In Toure v. Canada (Public Safety & Emergency Preparedness), 2018 ONCA 681, the Court of Appeal for Ontario recently invoked subsection 6(2) of the Courts of Justice Act to ground jurisdiction to hear an appeal from the dismissal of a habeas corpus application. Under subsection 8(1) of the Habeas Corpus Act, an appeal from such an order lies to the Divisional Court, not the Court of Appeal. In Toure, however, the Court of Appeal had jurisdiction over the Crown’s cross-appeal from relief granted under section 24 of the Canadian Charter of Rights and Freedoms, and this permitted the Court of Appeal to assume jurisdiction over the habeas corpus appeal as well.
The appeal transfer provisions of the Courts of Justice Act are discussed in Chapter 1, Part G of Sopinka and Gelowitz on the Conduct of an Appeal, Fourth Edition. Subsection 6(2) provides that the Court of Appeal for Ontario may assume jurisdiction in an appeal that lies to the Divisional Court (or the Superior Court) where an appeal in the same proceeding lies to the Court of Appeal. This is an efficient expansion of appellate jurisdiction for the Court of Appeal, but its practical significance is limited by an important caveat: As discussed in Sopinka and Gelowitz on the Conduct of an Appeal, where an appeal lies to the Divisional Court only with leave, a party must seek and obtain leave from the Divisional Court before the Court of Appeal may take up the appeal.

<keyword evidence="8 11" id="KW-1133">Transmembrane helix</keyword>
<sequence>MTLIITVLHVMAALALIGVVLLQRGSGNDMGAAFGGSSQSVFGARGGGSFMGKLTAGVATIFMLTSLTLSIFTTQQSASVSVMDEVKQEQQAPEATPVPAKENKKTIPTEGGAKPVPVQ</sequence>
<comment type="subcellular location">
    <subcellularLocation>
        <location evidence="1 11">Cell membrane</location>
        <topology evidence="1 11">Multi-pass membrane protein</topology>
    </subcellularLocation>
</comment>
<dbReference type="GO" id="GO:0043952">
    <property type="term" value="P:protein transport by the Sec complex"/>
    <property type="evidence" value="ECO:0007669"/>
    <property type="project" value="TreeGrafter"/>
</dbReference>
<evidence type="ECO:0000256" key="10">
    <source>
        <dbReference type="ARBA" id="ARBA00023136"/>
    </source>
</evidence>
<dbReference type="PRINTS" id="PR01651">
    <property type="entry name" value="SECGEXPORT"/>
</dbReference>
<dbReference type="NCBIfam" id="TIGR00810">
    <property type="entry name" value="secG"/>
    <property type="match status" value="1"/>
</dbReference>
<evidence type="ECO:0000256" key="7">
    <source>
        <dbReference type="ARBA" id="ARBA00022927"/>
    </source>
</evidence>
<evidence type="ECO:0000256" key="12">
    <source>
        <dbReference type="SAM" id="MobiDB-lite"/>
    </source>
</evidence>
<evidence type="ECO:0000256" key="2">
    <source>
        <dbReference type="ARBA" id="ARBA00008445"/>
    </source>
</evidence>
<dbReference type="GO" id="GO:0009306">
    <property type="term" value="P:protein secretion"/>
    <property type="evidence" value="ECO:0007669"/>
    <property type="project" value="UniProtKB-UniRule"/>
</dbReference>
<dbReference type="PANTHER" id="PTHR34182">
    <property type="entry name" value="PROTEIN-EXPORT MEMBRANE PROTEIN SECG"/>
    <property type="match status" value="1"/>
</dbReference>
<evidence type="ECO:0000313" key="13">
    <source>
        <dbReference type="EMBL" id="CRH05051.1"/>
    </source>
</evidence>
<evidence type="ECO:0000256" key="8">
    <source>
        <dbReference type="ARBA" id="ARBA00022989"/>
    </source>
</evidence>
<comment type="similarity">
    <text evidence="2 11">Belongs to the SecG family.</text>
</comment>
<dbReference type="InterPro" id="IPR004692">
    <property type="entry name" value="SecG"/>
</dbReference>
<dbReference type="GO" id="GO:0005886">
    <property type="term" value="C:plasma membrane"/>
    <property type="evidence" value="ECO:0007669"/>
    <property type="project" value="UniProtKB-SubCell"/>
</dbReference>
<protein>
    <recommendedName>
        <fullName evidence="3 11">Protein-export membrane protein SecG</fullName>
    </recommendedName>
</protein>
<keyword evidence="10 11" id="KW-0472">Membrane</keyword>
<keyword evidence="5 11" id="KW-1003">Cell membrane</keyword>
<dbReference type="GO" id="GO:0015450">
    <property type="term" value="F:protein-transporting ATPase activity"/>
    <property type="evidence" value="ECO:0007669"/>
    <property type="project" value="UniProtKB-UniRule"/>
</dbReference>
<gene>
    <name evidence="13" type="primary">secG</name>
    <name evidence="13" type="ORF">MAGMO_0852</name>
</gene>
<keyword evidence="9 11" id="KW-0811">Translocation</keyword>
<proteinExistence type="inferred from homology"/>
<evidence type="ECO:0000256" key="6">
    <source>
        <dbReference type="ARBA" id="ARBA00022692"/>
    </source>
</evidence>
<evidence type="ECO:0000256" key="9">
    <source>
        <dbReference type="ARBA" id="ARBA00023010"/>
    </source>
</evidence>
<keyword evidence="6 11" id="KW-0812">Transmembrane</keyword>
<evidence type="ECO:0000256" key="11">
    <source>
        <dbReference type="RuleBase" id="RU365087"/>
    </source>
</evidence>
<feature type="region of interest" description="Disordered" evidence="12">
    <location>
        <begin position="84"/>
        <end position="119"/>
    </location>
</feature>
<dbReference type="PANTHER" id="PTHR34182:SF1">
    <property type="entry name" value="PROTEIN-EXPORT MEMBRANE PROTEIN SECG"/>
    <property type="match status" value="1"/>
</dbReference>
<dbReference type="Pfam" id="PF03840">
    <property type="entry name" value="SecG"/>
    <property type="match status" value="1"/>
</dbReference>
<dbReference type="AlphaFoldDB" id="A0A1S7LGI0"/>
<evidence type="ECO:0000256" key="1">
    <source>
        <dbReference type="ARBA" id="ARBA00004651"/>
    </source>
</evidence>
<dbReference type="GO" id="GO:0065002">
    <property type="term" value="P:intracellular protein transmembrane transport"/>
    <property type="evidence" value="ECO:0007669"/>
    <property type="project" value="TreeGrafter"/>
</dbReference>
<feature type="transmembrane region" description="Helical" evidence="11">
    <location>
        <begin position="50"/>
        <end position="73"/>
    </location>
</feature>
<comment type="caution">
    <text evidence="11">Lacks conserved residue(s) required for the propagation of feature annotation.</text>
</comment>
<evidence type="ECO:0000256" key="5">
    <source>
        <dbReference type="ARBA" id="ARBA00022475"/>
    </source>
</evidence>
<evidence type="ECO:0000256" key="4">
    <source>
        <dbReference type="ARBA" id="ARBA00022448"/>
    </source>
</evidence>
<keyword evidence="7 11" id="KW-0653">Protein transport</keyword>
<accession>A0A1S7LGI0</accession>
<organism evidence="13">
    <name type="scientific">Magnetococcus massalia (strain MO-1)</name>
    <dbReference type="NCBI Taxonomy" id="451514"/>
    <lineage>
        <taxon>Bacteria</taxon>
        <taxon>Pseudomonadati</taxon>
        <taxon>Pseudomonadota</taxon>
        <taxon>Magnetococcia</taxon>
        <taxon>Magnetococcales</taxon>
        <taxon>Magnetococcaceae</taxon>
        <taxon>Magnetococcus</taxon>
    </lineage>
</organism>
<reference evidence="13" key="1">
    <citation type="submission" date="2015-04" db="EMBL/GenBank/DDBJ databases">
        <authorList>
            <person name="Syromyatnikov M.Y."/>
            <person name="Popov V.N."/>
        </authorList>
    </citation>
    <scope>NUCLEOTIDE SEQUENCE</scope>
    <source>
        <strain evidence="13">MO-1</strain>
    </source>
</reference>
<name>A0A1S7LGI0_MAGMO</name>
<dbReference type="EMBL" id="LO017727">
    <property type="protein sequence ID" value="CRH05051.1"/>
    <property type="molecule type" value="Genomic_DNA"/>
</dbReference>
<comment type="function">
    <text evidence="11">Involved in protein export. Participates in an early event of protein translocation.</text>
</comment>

Toure is an interesting example of a case where this caveat was not a limitation. Under subsection 8(1) of the Habeas Corpus Act, a person has a right of appeal to the Divisional Court—without any requirement to obtain leave—where his or her habeas corpus application is denied. In Toure, the individual unsuccessfully sought an order releasing him from immigration detention, thereby grounding a habeas corpus appeal to the Divisional Court. Additionally, the Court of Appeal had jurisdiction over an appeal taken in the same proceeding for purposes of subsection 6(2). Specifically, the Crown cross-appealed from the application judge’s order granting relief under the Charter to transfer the individual from a maximum security jail to an immigration detention centre. As this order was granted pursuant to the Charter, the cross-appeal lay to the Court of Appeal.
Interestingly, the Court of Appeal concluded its jurisdictional analysis by noting that subsection 6(2) gave it “the requisite jurisdiction to hear the appeals” and did not go on to consider expressly whether it ought to exercise that jurisdiction on the facts of the case. Although not reflected in Toure, it is worth noting that subsection 6(2) is discretionary and not automatic. Indeed, there are cases where the Court of Appeal has refused to exercise its discretion under subsection 6(2) even though the parties agreed that the Court ought to hear the appeal. See, for example, Cavanaugh v. Grenville Christian College, 2013 ONCA 139, discussed in our previous post of March 12, 2013.